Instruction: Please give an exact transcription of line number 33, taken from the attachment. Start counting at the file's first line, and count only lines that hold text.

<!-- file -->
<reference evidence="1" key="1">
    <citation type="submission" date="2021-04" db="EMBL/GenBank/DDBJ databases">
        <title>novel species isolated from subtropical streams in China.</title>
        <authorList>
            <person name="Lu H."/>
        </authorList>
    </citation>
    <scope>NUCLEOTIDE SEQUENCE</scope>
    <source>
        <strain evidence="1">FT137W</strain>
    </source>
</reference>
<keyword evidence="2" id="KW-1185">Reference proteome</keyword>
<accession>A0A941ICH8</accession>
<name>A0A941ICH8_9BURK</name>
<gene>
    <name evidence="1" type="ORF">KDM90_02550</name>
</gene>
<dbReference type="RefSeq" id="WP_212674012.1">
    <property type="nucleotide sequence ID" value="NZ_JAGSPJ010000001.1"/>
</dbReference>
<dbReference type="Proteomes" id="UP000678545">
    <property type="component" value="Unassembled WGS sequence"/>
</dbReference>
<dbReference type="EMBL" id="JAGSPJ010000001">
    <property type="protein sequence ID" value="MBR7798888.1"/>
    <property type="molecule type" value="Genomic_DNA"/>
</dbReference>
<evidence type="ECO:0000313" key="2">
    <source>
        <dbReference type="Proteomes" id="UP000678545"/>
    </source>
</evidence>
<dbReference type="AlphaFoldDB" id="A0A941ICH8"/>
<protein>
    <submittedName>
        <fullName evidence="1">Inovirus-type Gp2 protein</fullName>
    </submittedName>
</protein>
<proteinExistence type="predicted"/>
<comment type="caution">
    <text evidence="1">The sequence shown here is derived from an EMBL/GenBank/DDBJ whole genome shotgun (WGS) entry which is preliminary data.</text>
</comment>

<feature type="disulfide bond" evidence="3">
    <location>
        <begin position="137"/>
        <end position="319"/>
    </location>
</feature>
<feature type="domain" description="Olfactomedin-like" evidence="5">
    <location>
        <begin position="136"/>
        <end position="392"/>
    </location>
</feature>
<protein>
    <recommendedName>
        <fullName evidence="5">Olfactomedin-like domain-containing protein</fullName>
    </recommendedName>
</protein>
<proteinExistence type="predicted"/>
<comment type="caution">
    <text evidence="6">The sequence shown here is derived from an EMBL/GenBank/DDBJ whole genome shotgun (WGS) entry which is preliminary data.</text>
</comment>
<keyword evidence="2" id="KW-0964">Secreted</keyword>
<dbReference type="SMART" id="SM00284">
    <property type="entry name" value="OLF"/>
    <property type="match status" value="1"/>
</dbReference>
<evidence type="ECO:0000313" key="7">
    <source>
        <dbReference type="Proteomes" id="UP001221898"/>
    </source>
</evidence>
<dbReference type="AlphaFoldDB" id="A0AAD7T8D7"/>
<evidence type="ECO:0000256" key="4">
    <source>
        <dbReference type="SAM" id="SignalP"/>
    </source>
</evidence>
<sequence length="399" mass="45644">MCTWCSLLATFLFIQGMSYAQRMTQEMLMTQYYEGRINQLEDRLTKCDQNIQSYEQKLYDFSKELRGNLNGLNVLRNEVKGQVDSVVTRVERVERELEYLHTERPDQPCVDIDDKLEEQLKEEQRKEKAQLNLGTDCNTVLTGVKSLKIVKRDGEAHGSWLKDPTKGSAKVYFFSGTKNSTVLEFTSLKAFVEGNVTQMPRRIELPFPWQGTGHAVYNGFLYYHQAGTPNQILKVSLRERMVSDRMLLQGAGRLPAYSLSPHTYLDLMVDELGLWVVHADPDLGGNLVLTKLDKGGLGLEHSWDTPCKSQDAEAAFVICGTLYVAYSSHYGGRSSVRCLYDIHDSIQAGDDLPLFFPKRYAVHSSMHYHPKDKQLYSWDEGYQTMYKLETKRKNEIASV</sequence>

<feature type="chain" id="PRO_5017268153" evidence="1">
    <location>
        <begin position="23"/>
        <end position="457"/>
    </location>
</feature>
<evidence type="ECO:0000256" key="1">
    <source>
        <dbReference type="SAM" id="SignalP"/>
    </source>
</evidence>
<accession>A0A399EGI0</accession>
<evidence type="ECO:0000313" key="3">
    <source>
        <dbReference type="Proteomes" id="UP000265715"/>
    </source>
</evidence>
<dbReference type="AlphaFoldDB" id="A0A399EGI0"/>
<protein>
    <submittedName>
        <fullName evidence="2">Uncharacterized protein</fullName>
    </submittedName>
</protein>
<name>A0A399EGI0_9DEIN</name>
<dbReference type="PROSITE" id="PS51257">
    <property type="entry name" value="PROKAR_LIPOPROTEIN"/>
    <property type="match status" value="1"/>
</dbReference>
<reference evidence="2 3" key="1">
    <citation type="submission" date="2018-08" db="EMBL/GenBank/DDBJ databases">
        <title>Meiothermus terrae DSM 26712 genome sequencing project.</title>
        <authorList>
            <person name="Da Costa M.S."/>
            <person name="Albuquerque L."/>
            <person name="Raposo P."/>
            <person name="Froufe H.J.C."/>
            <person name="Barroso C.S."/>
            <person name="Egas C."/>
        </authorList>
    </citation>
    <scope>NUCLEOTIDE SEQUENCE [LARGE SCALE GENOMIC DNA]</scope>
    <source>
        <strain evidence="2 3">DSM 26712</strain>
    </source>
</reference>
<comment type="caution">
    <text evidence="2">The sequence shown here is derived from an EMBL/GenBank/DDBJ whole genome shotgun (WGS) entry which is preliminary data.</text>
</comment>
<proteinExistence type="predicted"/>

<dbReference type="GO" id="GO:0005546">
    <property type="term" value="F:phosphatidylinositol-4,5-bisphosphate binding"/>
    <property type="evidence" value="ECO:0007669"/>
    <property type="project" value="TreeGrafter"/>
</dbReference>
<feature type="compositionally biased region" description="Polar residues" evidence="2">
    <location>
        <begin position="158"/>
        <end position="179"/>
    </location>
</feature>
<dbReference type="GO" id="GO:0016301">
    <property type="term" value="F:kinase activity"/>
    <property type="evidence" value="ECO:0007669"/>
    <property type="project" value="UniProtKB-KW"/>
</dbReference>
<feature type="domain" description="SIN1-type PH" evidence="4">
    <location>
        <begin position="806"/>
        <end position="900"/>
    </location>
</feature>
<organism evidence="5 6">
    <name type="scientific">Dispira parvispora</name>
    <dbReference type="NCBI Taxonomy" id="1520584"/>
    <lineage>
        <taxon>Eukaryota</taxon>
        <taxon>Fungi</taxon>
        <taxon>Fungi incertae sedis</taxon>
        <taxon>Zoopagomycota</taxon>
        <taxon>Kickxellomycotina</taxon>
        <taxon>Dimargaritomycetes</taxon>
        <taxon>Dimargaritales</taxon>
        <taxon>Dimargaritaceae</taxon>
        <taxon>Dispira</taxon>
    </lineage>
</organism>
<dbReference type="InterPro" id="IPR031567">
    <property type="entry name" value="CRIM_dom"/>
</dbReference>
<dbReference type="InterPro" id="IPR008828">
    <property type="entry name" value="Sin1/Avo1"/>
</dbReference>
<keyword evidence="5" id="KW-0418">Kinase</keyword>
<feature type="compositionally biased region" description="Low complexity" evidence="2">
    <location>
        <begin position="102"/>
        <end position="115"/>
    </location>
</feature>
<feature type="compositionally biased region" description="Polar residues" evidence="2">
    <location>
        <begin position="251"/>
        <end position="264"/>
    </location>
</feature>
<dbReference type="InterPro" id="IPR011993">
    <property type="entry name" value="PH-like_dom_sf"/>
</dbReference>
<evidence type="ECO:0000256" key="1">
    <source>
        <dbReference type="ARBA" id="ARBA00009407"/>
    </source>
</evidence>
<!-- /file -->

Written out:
</evidence>